by Andrew Stobart.
As we approach the celebration of Christmas, we might encounter a now-familiar slogan: ‘Jesus is the reason for the season.’ Like all slogans, it does its job. It’s short, memorable, and encapsulates a message that is both descriptively positive (Jesus is the reason for the season) and appropriately polemical (Jesus is the reason, not someone or something else).
Roll back seventeen hundred years, and the Church had another slogan that aided its celebration of the incarnation: ‘begotten not made.’ Written into the Nicene Creed, this slogan became an expression of orthodoxy, directing Christian believers to affirm an essential truth about their Saviour, while also denying a disastrous heresy. We still use this slogan today, in the Creed that we share, and in one of our most popular carols (the line ‘begotten not created’ in ‘O come, all ye faithful’). However, unlike ‘Jesus is the reason for the season’, ‘begotten not made’ is a slogan that requires us to limber up our theological muscles and do some serious reflection. It’s thus an appropriate focus for us this Advent.
First things first: ‘begotten not made’ is a slogan about Jesus Christ, and so is part of the Christian reflection that we call Christology. While we may not use that term very much, we cannot long escape the substance of Christology if we are serious about being Christian disciples. Christian discipleship is inherently personal, in that the contours of the life of discipleship are not formed from generalised principles, or vague intuitions, but rather are put in place by the person of Jesus Christ. The whole business of the Church – whether in worship or in mission – is brought about by the activity of and under direction from the risen and ascended Son of God, who is now appropriately worshipped as true God, with the Father and the Spirit.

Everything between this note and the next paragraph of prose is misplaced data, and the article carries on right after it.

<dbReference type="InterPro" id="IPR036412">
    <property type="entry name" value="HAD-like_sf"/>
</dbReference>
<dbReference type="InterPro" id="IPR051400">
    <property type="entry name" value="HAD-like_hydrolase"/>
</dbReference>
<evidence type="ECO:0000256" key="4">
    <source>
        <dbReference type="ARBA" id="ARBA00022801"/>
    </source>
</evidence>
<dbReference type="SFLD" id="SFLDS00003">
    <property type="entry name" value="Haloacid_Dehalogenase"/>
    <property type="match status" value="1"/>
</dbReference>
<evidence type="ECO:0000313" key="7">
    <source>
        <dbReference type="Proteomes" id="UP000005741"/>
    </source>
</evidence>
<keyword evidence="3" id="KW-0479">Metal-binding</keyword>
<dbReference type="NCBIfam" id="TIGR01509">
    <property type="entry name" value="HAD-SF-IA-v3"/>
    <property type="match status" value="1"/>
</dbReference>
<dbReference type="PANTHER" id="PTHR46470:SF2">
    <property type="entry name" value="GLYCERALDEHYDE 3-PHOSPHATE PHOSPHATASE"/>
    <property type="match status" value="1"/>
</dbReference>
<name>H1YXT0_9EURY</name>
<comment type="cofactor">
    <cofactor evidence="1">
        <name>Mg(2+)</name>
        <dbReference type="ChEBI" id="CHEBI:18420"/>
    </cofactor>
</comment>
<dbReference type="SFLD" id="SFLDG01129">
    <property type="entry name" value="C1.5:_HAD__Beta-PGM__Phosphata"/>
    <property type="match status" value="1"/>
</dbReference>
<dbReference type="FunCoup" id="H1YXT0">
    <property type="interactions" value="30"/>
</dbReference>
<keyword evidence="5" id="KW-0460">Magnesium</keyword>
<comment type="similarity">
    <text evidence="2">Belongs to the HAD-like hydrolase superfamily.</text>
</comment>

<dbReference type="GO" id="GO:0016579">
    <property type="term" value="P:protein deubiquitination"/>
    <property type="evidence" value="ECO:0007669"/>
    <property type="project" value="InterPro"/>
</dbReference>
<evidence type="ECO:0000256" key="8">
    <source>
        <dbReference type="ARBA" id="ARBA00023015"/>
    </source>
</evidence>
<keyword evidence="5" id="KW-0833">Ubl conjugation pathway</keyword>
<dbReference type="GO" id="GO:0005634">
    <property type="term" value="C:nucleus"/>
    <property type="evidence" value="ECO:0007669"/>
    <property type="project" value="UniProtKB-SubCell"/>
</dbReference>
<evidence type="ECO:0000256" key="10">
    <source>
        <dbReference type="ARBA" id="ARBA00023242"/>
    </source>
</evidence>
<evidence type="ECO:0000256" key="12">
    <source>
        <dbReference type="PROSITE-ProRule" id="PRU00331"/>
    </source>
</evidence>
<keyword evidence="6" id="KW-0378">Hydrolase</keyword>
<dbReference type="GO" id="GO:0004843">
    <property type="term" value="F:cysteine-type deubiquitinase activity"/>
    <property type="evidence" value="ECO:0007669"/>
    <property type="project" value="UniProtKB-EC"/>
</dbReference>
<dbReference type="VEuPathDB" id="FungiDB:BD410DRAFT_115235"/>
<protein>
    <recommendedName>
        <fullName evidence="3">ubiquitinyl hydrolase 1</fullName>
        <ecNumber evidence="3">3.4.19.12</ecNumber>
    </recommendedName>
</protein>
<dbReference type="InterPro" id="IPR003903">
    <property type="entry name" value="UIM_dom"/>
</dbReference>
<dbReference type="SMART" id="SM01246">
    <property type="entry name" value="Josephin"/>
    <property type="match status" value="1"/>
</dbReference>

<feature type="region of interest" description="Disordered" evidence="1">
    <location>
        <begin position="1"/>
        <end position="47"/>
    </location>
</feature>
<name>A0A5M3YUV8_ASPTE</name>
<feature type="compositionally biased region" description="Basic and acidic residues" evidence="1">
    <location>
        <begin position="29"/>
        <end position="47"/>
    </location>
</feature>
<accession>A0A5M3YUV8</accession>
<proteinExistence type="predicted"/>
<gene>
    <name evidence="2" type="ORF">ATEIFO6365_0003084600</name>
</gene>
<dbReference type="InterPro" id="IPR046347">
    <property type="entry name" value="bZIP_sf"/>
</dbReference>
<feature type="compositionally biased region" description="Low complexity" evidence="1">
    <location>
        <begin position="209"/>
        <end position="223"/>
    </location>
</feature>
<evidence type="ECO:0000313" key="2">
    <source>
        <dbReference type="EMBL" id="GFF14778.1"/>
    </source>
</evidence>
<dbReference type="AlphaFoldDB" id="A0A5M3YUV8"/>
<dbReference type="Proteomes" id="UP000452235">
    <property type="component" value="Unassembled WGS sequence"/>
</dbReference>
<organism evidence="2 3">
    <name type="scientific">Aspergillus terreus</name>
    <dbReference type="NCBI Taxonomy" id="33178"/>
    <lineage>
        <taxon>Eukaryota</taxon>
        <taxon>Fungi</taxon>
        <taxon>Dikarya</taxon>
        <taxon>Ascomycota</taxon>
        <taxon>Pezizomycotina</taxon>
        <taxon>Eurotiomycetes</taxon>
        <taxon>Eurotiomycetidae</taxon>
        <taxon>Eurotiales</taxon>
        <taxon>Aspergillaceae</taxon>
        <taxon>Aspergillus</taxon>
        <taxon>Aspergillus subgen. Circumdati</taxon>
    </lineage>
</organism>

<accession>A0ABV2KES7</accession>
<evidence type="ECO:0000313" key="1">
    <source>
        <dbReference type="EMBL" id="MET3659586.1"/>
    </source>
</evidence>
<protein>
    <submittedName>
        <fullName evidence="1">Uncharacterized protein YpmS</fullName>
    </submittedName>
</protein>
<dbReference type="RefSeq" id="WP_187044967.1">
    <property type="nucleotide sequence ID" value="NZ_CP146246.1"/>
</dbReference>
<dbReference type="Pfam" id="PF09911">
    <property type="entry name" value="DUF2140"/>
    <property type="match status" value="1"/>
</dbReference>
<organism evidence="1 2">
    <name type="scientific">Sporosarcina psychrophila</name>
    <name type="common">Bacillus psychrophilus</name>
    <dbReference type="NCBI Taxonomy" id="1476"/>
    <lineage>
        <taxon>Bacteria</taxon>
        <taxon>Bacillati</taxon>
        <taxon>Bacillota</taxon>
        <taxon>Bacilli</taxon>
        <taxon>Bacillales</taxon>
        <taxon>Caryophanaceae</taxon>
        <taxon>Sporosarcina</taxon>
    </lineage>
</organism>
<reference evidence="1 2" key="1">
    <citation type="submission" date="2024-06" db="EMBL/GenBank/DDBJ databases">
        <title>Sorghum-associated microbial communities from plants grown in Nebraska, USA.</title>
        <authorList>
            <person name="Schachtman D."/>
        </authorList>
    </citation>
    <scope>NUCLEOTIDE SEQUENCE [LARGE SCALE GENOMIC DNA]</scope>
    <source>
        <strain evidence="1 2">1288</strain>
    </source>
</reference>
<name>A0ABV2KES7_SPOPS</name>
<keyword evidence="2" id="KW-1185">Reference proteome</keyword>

Quite what this means is precisely the task of Christology. And it’s also the background to the slogan ‘begotten not made’. Followers of the infamous theologian Arius in the late third and early fourth century had sought to get their heads around the place of Jesus in the Church. Surely, they thought, there can only be one true God, original and unchangeable. Jesus, they said, insofar as he is a ‘second’ to the Father, must be as close to divine as you can get without actually being fully divine. They had their own slogan: ‘there was a time when He was not’, referring to Jesus, and making what they felt was the obvious point that the Son of God did indeed have a beginning. Since the divine has no beginning, and the Son (in their understanding) had a beginning, the Son is not fully divine, but rather the first among all of the Father’s creatures.
So far so logical. But discipleship, remember, does not proceed on the basis of vague logical principles, but rather follows the reality of the person of Jesus Christ. And, as critics of Arius and his followers pointed out, Arian Christology tended to diminish the Church’s authentic worship of Jesus as Lord and God – how could it possibly be right to worship a creature, even if that creature was the very first and very best?